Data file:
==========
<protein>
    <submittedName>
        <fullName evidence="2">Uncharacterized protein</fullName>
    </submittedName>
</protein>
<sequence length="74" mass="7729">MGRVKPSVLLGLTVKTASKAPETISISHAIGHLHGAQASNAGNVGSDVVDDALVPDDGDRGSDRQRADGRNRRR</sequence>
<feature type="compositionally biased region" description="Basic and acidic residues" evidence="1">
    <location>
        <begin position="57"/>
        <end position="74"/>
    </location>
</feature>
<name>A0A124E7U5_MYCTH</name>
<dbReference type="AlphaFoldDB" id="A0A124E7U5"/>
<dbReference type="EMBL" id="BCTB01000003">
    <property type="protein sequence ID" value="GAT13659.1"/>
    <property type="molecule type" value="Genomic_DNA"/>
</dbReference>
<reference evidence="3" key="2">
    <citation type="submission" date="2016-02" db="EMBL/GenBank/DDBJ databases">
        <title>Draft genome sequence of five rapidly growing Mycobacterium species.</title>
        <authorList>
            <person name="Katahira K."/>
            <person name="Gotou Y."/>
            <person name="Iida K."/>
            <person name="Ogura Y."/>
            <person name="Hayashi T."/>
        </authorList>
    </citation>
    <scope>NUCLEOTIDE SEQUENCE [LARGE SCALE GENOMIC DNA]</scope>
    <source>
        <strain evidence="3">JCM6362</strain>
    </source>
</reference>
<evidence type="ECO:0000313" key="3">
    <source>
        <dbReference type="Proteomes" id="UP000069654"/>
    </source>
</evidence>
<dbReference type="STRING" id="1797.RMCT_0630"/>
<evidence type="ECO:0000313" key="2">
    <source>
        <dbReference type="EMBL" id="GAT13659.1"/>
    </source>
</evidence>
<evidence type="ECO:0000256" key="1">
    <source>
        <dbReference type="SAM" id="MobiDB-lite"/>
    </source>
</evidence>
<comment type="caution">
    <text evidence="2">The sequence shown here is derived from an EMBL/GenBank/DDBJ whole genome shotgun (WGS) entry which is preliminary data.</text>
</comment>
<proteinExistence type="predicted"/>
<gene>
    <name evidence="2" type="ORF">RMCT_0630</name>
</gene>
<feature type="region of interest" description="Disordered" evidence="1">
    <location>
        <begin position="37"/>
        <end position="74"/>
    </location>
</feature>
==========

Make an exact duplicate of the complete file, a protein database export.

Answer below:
<protein>
    <submittedName>
        <fullName evidence="2">Uncharacterized protein</fullName>
    </submittedName>
</protein>
<sequence length="74" mass="7729">MGRVKPSVLLGLTVKTASKAPETISISHAIGHLHGAQASNAGNVGSDVVDDALVPDDGDRGSDRQRADGRNRRR</sequence>
<feature type="compositionally biased region" description="Basic and acidic residues" evidence="1">
    <location>
        <begin position="57"/>
        <end position="74"/>
    </location>
</feature>
<name>A0A124E7U5_MYCTH</name>
<dbReference type="AlphaFoldDB" id="A0A124E7U5"/>
<dbReference type="EMBL" id="BCTB01000003">
    <property type="protein sequence ID" value="GAT13659.1"/>
    <property type="molecule type" value="Genomic_DNA"/>
</dbReference>
<reference evidence="3" key="2">
    <citation type="submission" date="2016-02" db="EMBL/GenBank/DDBJ databases">
        <title>Draft genome sequence of five rapidly growing Mycobacterium species.</title>
        <authorList>
            <person name="Katahira K."/>
            <person name="Gotou Y."/>
            <person name="Iida K."/>
            <person name="Ogura Y."/>
            <person name="Hayashi T."/>
        </authorList>
    </citation>
    <scope>NUCLEOTIDE SEQUENCE [LARGE SCALE GENOMIC DNA]</scope>
    <source>
        <strain evidence="3">JCM6362</strain>
    </source>
</reference>
<evidence type="ECO:0000313" key="3">
    <source>
        <dbReference type="Proteomes" id="UP000069654"/>
    </source>
</evidence>
<dbReference type="STRING" id="1797.RMCT_0630"/>
<evidence type="ECO:0000313" key="2">
    <source>
        <dbReference type="EMBL" id="GAT13659.1"/>
    </source>
</evidence>
<evidence type="ECO:0000256" key="1">
    <source>
        <dbReference type="SAM" id="MobiDB-lite"/>
    </source>
</evidence>
<comment type="caution">
    <text evidence="2">The sequence shown here is derived from an EMBL/GenBank/DDBJ whole genome shotgun (WGS) entry which is preliminary data.</text>
</comment>
<proteinExistence type="predicted"/>
<gene>
    <name evidence="2" type="ORF">RMCT_0630</name>
</gene>
<feature type="region of interest" description="Disordered" evidence="1">
    <location>
        <begin position="37"/>
        <end position="74"/>
    </location>
</feature>